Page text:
Want to Bond with your Kid by Building a Car Together?
No wrenches required; just buy a 3-D printer.
The technology has drifted down from the million-dollar tools that build prototype parts for racing engines into $400 tabletop machines, and Ford forged a deal with digital media company TurboSquid to offer downloadable designs for 1,000 Ford models that can become 1/32nd-scale models through 3-D printing. Just fill your printer with plasticine or ABS plastic (or even carbon fiber), pay your money ($119 for the best example of the Ford GT), download the computerized file (TurboSquid certifies the quality of its formats), and then press the start button.
If you're a traditionalist and prefer conventional scale models, you and your kid might learn a lot by building up an elaborate, highly detailed 1/8th-scale model of Ayrton Senna's McLaren MP4/4 Honda Formula 1 car. The kit comes from De Agostini, and pieces of the car come to you in the mail over the course of a year for a total cost of about $1,250. Want something simpler but just as exotic for less money? Try Lego's Speed Champions line, which offers kits of the LaFerrari, McLaren P1, and Porsche 918 Spyder for $15 a pop.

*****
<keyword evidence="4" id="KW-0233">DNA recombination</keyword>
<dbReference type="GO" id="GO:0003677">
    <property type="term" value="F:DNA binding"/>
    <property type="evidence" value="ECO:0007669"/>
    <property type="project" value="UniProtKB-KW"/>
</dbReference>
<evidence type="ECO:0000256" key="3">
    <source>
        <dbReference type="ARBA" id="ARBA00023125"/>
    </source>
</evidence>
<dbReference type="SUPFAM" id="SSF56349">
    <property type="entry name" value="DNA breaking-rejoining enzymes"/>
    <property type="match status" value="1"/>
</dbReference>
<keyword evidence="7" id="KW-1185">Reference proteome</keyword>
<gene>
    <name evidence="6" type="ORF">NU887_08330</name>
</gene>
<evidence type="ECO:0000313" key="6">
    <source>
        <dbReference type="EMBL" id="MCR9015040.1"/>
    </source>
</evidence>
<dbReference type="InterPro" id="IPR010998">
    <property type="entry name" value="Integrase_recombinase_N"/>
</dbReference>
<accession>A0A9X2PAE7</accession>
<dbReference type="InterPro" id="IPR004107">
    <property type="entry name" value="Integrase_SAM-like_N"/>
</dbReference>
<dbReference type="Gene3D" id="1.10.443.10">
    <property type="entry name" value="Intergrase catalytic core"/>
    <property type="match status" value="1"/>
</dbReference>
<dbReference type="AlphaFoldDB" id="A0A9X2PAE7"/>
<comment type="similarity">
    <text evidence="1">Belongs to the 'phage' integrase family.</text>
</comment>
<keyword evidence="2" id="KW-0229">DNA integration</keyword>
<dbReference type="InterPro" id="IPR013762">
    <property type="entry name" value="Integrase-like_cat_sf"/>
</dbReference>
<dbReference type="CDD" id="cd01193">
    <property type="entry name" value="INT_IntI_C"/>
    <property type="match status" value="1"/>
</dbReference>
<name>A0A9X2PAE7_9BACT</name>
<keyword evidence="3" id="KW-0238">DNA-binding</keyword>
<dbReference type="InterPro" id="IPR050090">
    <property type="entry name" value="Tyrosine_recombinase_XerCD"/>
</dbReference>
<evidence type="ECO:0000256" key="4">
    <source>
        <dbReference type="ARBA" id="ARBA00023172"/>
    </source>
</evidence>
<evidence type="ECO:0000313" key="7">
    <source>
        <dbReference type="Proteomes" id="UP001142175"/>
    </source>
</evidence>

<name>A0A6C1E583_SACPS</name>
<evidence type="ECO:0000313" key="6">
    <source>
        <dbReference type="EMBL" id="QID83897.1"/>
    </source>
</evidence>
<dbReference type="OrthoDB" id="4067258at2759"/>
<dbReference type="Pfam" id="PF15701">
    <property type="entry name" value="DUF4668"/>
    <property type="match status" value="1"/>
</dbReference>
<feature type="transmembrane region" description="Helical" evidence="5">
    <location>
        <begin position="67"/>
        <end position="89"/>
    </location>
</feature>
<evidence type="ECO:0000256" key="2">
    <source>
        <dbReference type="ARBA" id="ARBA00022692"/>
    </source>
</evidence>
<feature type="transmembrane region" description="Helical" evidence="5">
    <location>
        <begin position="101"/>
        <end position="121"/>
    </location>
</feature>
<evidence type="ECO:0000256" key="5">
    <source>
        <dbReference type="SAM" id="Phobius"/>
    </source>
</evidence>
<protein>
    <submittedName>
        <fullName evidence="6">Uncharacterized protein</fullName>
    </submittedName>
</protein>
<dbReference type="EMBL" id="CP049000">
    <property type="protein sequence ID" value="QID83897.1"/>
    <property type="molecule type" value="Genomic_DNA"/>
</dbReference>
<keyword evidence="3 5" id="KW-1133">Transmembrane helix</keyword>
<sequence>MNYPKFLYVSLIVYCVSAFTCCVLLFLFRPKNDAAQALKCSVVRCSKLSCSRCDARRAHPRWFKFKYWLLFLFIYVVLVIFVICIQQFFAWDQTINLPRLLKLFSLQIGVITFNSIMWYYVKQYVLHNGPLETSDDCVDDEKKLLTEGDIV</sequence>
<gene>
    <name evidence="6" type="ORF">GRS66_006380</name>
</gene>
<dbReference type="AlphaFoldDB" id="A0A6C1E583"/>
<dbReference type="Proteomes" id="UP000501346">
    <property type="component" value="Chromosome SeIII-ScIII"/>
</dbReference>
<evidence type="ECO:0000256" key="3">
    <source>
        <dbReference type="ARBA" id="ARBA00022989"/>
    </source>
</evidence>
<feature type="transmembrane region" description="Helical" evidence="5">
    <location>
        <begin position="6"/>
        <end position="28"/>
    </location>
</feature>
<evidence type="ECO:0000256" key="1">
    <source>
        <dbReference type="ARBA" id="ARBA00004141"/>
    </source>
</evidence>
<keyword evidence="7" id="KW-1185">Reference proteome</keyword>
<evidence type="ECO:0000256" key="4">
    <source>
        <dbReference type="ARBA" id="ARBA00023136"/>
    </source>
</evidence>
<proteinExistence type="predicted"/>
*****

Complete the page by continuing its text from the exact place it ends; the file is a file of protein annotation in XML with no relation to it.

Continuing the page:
Or you and your kid can just read the children's book from Martin Sodomka and Saskia Lacey, "How to Build a Car" (B4U Publishing, $14.95). Some 60-plus pages of text and terrific illustrations follow a team of small animals as they build a sports car, and the pictures show how the car's individual components work. Sure, the car is as crude as a Shelby Cobra 289, but since the chief designer is a mouse in Carroll Shelby-style overalls, it seems fitting.